Sarah Smith\’s last post: Beef and Mushroom Meatloaf Patties with Pan Gravy (grain-free : primal : gluten-free)

    Reply
  2. I went years in this depeleted condition. Working with a physicians assistant who specialized in women’s health issues, I took some bio-identical hormones for a few months. This enabled the long sought after sleep I had not had in many years.

    I had done all the right things, like room darkening, changes to diet and exercise. But when my cortisol and dhea levels were tested I was at rock bottom. And at 2am I would get a major adrenaline spike that would jolt me awake and then keep me awake for hours.

    Once my hormones were a little more stabilized I was able to rest properly and the changes that I had made to my diet and movement started to (and continue to) pay off.

    I hate the gym too! Walking and yoga for me. I used to sprint when I was younger (in my 60′s now).

    Thanks for such a terrific website, Sarah.

    Reply
  3. This post recommends a lot of things that are major habit changes for a lot of people, many things that fall into that “easier said than done” category. I just listened to a fabulous podcast by the guy who developed a free 5 day course called tiny habits.com. It really seems to be helping people make some major lifestyle changes and perhaps would be beneficial for people trying to destress their lives. Check it out, it’s pretty cool.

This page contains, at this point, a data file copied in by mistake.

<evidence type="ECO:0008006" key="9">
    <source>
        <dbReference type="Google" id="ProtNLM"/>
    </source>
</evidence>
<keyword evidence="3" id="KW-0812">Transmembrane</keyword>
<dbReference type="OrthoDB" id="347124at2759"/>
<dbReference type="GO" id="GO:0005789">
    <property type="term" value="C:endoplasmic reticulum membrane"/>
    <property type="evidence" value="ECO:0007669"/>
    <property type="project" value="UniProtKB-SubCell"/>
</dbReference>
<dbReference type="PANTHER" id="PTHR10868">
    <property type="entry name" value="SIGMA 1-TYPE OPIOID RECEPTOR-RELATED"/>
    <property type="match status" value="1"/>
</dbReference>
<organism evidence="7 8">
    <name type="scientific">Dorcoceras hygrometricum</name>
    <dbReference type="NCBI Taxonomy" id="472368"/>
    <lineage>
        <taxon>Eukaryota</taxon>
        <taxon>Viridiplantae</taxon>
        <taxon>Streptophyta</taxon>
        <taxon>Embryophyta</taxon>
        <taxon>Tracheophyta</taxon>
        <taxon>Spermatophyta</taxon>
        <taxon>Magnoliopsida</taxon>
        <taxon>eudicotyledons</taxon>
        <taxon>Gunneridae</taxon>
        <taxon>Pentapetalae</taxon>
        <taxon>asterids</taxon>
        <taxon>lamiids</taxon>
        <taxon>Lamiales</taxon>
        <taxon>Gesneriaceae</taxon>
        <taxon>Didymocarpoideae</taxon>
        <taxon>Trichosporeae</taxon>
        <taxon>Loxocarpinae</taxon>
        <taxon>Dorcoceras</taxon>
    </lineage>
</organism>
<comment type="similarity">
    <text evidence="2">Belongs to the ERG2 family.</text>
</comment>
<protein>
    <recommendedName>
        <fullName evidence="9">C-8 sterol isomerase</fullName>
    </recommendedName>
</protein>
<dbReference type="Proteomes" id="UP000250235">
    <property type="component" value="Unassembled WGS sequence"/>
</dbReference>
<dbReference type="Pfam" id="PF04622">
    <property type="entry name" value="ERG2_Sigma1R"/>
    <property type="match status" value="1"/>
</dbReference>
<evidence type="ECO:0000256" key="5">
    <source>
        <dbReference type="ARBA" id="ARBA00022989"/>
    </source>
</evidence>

Reply
  4. I know that I really need to work on managing my stress level. Does anyone know of some good resources to help with that? I exercise and eat according to WAP guidelines. I just still feel “uptight” all the time.

    Reply
  5. I read this article (and really enjoyed it) and looked at the “you may might also like” section and read an article about changing WHEN you drink coffee. I lost that article and would love to read it again. Can you help me find it again? Thanks!

    Reply
  6. Pingback: Ultrametabolism Chapter 10, Subdue Stress, Part 2-Learning How to Get Our Adrenals to Calm Down | hisgraceissufficienthealth

  7. What if you are a mother of a young child? There are not many solutions in this instance. I have aged ten years since my baby was born two years ago and last night was the first night in which I slept all the way through till the morning in over two years (because my daughter had fever and slept through the night and I took a large teaspoon of “natural calm” magnesium to help stop me from waking up in the night which I do even if my daughter sleeps through the night because I am so used to it).

    Reply